Carbon-neutral wool farming in south-eastern Australia

Natalie Doran-Browne, John Ive, Robert Graham and Richard Eckard - Animal Production Science

Type: Webpage
Knowledge level: Introductory

Farm Table says:

An interesting look into carbon-neutral wool farming, greenhouse gas emissions, ways to offset emissions and an interesting study looking further into the finer details of carbon-neutral wool farming in south-east Australia.

This article discusses carbon-neutral wool farming and looks at a study that was conducted on a sheep farm in south-eastern Australia.

Key points were as follows:

  • Greenhouse gas emissions are created by ruminant livestock.
  • As a ruminant livestock producer, ways should be sought to offset those greenhouse gas emissions.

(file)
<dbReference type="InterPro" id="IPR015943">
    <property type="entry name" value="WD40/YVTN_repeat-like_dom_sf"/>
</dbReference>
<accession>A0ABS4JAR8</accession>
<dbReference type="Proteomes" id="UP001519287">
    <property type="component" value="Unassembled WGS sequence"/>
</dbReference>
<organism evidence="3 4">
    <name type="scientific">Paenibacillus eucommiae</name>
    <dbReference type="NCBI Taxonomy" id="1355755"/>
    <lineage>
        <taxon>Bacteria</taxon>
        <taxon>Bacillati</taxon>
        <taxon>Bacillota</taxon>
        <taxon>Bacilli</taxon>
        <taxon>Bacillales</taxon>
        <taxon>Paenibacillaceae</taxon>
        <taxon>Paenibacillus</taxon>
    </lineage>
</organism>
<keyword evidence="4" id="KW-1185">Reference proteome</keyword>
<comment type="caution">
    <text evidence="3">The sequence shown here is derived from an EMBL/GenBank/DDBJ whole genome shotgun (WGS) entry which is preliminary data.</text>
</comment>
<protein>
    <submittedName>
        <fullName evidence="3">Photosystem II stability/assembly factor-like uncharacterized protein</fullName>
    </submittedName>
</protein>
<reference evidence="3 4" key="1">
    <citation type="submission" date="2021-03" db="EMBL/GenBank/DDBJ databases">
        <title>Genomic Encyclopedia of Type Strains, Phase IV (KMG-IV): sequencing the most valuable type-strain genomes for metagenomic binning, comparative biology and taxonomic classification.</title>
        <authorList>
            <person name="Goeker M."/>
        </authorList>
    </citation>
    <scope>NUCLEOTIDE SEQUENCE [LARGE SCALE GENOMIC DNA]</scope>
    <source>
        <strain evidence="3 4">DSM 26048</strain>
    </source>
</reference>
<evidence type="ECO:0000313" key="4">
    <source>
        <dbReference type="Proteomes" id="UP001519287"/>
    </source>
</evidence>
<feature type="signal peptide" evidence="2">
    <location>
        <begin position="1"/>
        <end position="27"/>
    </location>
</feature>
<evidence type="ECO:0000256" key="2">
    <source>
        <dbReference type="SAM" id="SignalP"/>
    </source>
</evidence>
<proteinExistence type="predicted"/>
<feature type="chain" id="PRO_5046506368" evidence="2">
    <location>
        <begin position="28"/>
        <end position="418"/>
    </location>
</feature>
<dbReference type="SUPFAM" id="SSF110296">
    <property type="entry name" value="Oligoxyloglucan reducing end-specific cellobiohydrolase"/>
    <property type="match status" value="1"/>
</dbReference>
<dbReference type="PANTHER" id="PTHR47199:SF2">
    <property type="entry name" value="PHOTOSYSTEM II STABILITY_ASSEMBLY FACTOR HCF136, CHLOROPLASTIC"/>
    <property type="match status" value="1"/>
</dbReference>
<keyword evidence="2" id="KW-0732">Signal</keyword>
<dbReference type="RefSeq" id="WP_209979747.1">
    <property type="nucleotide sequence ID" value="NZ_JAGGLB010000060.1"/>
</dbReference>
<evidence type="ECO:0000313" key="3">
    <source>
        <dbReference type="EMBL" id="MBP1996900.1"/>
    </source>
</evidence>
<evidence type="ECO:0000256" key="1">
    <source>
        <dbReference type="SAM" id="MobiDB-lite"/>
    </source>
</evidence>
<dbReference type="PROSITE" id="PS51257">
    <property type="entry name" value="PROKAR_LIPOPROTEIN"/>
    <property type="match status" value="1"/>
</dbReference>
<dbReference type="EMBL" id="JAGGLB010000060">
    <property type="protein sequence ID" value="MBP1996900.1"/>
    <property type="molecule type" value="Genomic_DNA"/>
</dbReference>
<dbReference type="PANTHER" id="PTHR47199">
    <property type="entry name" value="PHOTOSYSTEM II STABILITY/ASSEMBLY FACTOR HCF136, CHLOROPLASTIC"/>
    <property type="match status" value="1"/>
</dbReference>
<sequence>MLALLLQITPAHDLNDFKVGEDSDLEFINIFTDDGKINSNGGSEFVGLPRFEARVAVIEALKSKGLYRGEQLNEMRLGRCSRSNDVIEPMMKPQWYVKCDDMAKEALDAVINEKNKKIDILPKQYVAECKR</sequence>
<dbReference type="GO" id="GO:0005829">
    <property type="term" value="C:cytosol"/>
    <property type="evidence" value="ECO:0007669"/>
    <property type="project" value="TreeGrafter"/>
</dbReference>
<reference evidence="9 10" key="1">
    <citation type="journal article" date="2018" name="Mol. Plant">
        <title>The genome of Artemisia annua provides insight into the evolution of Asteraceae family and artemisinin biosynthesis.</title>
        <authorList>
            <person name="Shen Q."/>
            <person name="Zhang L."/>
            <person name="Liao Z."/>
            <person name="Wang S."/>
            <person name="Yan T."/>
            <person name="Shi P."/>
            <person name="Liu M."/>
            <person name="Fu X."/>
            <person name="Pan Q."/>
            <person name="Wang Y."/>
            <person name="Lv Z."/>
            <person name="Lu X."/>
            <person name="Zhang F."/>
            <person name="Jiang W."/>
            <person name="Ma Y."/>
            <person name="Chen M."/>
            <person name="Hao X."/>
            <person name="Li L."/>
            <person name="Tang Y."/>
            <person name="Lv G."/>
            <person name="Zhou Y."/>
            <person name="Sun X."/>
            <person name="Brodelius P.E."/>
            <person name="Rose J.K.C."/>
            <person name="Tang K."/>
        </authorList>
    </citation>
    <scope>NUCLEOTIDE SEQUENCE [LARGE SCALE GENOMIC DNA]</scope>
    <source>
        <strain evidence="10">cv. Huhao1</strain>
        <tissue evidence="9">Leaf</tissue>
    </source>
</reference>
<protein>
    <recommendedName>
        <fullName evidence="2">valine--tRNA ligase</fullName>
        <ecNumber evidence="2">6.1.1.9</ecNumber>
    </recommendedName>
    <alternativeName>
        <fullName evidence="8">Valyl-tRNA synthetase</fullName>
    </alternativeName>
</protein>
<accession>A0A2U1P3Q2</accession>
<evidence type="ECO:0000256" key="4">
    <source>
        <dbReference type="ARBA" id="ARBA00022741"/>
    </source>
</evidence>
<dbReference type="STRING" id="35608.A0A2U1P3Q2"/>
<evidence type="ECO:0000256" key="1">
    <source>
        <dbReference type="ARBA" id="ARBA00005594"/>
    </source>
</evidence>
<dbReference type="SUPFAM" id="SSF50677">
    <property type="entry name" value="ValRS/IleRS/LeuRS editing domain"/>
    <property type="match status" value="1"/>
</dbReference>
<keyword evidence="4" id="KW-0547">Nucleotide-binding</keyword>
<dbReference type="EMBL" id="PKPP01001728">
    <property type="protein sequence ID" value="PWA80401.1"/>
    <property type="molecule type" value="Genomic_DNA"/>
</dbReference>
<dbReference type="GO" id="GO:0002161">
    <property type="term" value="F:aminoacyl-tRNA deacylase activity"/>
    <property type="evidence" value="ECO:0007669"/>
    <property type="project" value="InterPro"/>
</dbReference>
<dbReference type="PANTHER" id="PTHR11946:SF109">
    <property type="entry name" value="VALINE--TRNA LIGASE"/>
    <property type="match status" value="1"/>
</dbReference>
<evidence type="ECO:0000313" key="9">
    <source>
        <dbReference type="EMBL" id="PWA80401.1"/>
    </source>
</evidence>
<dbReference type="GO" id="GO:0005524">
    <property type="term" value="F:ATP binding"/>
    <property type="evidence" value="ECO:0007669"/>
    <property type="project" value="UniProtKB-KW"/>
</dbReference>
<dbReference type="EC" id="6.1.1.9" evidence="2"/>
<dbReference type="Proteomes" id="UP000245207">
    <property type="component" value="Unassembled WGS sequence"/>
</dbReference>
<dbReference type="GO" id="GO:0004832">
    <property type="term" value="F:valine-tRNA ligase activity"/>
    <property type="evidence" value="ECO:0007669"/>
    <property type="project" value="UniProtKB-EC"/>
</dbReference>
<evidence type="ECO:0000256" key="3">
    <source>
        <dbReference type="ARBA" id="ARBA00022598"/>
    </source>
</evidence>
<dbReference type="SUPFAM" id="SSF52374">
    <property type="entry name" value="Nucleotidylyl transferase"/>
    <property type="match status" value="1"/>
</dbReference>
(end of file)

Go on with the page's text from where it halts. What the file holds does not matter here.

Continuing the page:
• Producer options for offsetting greenhouse gas emissions include:
  1. Planting trees
  2. Feed management
  3. Flock structure
  4. Breeding management
  • The most effective option for offsetting greenhouse gas emissions is to plant trees. Trees can be beneficial on farms as they can provide shade for livestock, reduce erosion, reduce salinity and act as wind breaks.
  • A study was undertaken on a sheep enterprise in south-east Australia to calculate if the farm was carbon neutral.
  • “The results showed that from when the farm was purchased in 1980–2012 the farm had sequestered 11 times more carbon dioxide equivalents (CO2e) in trees and soil than was produced by livestock and energy. Between 1980 and 2012 a total of 31 100 t CO2e were sequestered with 19 300 and 11 800 t CO2e in trees and soil, respectively, whereas farm emissions totalled 2800 t CO2e.”
  • An important note to take away from this study is to realise the importance of soil and tree carbon stocks that exist on farm.
2016 - Australia - Natalie Doran-Browne, John Ive, Robert Graham and Richard Eckard - Animal Production Science
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